Is Quincy Jones The Most Interesting Man In The World?
Some people tell anecdotes that are so insane, so absolutely bonkers cuckoo crazy, that you naturally assume they must be pathological liars. And then there’s Quincy Jones, the prolific 84-year-old music producer who has more crazy life stories than a dozen liars — and he’s got the receipts to back them up. He’s currently got 22 girlfriends around the world. Frank Sinatra cooked him breakfast. He used to buy drugs from Malcolm X. He once said “Oh, my man’s got some pimp shoes on” in reference to Pope John Paul’s footwear — and the Pope heard him. Then there was the time he saw Michael Jackson’s pet snake eat his pet parrot. Pablo Picasso, Prince, Tupac, Leni Riefenstahl, Marlon Brando, Truman Capote — Jones has stories to tell about almost anyone you can think of and more besides. And you can read all about them in his latest epic interview for GQ.
But it’s not all “the history of pop culture according to Quincy Jones.” In between the star-studded memories, Jones also tells some rather harrowing tales — of his upbringing, his family, and particularly his near-brushes with death. His personal stories turn out to be the most incredible, terrifying, and gripping parts of the interview — and considering the interview also covers that time he saw Ray Charles injecting heroin into a, ah, rather uncomfortable place, you can imagine just how high the bar was set. To give you a taste, here are just his near-death experiences.
When Quincy was 14, he was in a car accident that left him so traumatized, he couldn’t learn to drive a car:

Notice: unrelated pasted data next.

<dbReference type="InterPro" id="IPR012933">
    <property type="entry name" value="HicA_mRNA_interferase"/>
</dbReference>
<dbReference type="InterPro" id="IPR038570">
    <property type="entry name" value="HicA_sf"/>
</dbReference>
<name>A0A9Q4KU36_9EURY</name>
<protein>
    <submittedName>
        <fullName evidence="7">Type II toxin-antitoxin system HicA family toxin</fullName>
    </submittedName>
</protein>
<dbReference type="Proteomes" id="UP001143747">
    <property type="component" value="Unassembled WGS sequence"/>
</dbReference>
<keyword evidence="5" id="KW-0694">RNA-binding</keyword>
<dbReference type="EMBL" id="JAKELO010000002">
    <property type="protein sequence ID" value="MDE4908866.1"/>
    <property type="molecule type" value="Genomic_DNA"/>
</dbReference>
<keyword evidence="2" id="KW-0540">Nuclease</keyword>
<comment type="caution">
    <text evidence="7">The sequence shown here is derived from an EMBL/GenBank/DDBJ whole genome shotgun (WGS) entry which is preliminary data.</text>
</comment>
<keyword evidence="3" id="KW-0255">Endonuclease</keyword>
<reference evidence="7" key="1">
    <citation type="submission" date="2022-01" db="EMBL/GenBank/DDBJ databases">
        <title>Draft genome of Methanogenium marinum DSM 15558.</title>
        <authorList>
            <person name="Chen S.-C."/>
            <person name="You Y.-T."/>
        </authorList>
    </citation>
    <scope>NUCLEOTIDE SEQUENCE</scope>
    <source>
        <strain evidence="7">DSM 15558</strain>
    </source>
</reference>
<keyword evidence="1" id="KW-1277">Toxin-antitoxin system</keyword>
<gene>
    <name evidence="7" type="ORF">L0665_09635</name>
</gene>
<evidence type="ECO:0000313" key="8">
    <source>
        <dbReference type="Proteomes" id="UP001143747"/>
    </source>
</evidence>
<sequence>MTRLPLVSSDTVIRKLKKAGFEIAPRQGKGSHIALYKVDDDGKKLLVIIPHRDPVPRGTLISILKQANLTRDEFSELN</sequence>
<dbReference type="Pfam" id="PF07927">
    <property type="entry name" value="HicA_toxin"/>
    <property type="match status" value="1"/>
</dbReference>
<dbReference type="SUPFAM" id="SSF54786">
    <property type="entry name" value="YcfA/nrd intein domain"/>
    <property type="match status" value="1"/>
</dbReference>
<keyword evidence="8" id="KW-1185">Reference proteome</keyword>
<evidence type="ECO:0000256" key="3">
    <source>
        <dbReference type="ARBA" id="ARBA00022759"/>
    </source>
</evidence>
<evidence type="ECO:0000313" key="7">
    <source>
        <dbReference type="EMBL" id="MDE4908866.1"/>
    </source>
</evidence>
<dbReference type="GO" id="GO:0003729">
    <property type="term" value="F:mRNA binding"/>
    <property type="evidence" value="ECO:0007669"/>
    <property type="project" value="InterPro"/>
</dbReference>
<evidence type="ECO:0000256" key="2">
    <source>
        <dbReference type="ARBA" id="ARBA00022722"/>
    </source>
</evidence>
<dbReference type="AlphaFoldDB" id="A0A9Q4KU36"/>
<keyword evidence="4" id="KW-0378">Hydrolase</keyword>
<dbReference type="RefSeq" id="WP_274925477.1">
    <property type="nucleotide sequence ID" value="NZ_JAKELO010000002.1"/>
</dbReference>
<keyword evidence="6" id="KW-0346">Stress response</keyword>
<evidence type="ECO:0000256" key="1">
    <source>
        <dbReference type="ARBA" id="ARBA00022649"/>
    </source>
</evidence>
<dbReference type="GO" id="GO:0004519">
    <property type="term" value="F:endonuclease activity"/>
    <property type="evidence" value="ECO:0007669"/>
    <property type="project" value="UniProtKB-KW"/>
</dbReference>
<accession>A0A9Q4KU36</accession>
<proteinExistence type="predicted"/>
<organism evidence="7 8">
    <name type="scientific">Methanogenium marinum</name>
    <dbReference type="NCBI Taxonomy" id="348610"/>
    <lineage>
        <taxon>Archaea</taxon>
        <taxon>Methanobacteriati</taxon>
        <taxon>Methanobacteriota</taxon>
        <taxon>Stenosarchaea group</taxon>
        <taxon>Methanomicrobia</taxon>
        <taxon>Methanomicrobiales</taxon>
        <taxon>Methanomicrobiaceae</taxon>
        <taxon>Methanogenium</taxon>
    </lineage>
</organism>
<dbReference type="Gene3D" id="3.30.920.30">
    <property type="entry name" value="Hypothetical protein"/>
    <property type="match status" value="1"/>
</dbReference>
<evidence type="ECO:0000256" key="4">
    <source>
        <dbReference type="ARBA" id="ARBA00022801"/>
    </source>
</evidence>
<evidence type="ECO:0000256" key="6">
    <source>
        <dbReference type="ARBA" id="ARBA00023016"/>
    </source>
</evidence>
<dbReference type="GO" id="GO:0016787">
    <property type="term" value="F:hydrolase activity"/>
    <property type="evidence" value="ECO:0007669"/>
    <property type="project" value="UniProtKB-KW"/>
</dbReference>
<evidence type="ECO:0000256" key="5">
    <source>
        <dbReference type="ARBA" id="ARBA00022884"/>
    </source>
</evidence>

He had learned the trumpet, taught himself arranging, and played with every band he could. One of these was part of the National Guard — Jones lied and said that he was 18 so that he could join. His friends did the same. “We used to go to Fort Lewis and Fort Lawton in the summertime,” he says, “and you’d smell the racism.”
That was how, one day, the five of them found themselves driving together in a car on their way to play at a rodeo in Yakima. “A little raggedy-ass car. Two up front and three in the back. I’m in the center. Trailways bus hit us. Everybody in the car died except for me. Reached up and pulled my friend, and his head fell off. That’s fucked-up for 14. It was very traumatic.”
Were you hurt?
“Little bit. I mean, the other guys were dead. His head fell off. I mean, I almost had a heart attack. See your friend with his head off? Shit.”
A couple of years later, Jones tried driving lessons. “I just couldn’t do it,” he says. Some days he was okay, but others he was all over the place. He says that his teacher eventually told him, “I don’t need another maniac out there,” and gave Jones his money back.
He hasn’t driven since.
Then there was his brain aneurysm in 1974, when he was 41 year old:
“It was scary,” he says. “Like somebody blew my brains out. The main artery to your brain explodes, you know.”
He had brain surgery, after which he was told that he had a second aneurysm ready to blow. And so, once he was strong enough, he had a second operation. Later he was told that he’d had a one-in-a-hundred chance of surviving.